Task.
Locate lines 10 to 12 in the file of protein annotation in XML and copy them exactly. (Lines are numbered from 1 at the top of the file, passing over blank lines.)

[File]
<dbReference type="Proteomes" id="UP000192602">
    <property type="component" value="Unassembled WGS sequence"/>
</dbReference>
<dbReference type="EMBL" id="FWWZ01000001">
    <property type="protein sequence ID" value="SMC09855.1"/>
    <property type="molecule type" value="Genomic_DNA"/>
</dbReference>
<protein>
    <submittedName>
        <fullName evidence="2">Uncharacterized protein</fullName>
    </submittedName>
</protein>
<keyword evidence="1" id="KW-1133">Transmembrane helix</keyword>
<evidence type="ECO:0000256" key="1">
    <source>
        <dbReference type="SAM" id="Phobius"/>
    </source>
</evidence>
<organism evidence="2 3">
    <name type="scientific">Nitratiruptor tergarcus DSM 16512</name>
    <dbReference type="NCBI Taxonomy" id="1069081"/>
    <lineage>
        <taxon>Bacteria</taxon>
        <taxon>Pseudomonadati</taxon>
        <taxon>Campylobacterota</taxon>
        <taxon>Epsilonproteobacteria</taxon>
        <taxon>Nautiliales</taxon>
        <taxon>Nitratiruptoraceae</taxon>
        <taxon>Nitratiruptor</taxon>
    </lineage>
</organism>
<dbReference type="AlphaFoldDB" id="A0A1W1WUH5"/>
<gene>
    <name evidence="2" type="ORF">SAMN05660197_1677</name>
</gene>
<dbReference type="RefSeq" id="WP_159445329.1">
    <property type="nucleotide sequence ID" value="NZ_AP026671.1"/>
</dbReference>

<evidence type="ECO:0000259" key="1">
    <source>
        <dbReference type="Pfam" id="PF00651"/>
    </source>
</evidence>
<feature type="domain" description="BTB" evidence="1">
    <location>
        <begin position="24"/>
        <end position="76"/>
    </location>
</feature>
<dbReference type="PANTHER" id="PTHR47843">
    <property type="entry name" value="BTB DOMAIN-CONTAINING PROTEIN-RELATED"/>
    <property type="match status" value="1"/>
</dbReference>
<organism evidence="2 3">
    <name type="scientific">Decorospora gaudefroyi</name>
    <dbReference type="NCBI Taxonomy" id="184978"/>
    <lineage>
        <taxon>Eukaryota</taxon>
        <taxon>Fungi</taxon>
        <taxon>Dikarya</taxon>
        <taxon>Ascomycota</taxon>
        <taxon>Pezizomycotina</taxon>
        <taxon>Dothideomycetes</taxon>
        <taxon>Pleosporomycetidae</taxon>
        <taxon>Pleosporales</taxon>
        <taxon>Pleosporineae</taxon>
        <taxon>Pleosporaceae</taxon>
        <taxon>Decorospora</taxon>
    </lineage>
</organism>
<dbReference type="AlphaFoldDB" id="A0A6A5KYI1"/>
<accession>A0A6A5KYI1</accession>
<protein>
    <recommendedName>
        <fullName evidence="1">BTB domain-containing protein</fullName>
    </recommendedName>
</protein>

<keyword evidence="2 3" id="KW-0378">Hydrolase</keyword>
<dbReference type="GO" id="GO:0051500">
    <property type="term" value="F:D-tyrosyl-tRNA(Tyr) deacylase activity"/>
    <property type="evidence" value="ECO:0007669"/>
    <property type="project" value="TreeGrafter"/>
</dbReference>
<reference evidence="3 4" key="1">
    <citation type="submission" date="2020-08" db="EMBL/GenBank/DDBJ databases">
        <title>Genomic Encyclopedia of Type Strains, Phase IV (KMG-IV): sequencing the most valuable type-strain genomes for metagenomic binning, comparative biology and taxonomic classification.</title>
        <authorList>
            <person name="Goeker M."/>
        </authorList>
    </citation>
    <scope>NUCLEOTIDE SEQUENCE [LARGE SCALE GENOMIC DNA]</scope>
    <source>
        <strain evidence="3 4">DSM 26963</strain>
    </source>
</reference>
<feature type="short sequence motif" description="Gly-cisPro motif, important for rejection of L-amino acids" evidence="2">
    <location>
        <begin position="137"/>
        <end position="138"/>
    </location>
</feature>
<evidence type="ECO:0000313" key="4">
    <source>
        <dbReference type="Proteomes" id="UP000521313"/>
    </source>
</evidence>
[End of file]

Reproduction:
        <fullName evidence="2">Uncharacterized protein</fullName>
    </submittedName>
</protein>